Surprised when spouses become all-consumed with divorce proceedings? With so much going on in their case, parties sometimes lose sight of the effect divorce can have on their child. Pay attention! Your child needs you now.
Understand that divorce can profoundly affect a child’s emotional development. Kids often feel guilty or responsible for ruining everything. As a caring parent, you should prepare your child for the reality of divorce in an age-appropriate, developmentally-appropriate way.
Once parents have separated, their child’s emotional well-being will depend, in part, upon how the adults handle all the court proceedings. Parents need to be grounded. They need to keep their emotions in check and do what is in the child’s best interests.
Divorce is transformational for a family. There are two households instead of one, which is a big change for everyone. It can be especially traumatic to a child. Every family faces unique circumstances. If there is a possibility of domestic violence or abuse, then take additional precautions to ensure you and your child remain safe. Always put safety first!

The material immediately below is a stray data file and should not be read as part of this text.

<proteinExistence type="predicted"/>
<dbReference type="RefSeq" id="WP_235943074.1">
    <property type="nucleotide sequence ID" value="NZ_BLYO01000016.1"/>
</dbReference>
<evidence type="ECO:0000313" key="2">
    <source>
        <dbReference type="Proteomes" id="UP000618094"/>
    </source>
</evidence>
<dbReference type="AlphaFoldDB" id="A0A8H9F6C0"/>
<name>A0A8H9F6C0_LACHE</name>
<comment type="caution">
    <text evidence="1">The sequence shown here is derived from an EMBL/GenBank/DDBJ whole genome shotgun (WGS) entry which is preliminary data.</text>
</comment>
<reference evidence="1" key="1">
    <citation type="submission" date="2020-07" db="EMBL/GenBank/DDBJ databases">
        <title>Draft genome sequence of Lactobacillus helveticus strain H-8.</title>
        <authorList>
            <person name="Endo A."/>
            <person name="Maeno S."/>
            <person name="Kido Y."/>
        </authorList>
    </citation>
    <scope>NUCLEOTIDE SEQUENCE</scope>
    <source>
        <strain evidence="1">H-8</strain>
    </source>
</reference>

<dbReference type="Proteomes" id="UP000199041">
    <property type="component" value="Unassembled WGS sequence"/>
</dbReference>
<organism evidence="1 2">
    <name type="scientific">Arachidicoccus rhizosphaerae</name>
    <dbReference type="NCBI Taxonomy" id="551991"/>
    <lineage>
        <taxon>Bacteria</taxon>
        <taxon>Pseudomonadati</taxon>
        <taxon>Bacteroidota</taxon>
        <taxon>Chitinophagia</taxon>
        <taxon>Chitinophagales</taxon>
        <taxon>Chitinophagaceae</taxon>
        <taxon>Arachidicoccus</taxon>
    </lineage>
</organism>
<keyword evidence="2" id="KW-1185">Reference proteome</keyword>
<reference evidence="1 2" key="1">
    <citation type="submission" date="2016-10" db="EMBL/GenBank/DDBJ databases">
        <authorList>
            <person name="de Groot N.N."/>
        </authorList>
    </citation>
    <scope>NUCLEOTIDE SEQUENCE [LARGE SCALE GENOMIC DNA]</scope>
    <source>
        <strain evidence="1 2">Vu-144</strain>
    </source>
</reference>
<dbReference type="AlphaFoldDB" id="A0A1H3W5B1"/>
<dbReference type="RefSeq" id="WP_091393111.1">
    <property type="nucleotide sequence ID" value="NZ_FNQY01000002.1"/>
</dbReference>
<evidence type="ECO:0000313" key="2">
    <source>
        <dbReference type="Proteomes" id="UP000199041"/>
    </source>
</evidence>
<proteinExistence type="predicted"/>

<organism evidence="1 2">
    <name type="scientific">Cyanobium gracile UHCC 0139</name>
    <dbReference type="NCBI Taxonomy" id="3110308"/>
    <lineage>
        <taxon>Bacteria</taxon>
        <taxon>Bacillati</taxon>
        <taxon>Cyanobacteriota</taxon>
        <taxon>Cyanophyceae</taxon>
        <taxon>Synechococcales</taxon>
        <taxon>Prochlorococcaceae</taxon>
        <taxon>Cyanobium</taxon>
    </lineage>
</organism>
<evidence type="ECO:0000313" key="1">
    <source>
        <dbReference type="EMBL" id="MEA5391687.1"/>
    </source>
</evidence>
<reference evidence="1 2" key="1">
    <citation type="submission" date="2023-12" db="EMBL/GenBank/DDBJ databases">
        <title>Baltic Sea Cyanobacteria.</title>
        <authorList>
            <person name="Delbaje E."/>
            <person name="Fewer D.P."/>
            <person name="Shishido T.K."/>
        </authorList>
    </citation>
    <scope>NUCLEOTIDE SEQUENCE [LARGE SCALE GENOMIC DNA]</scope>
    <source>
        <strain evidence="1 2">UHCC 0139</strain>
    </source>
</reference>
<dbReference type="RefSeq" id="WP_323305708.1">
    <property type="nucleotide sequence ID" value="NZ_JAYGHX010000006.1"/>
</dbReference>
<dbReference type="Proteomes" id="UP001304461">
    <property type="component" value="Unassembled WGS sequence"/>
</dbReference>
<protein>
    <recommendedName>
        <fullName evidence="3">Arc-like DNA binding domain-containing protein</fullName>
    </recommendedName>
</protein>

Be ready to ease your child into a different lifestyle after divorce and keep the following parenting tips in mind.
You were a child once, too. Be empathetic and envision what life looks like through your child’s eyes. Try to understand a child’s perspective of the lifestyle changes divorce represents. Be ready to talk.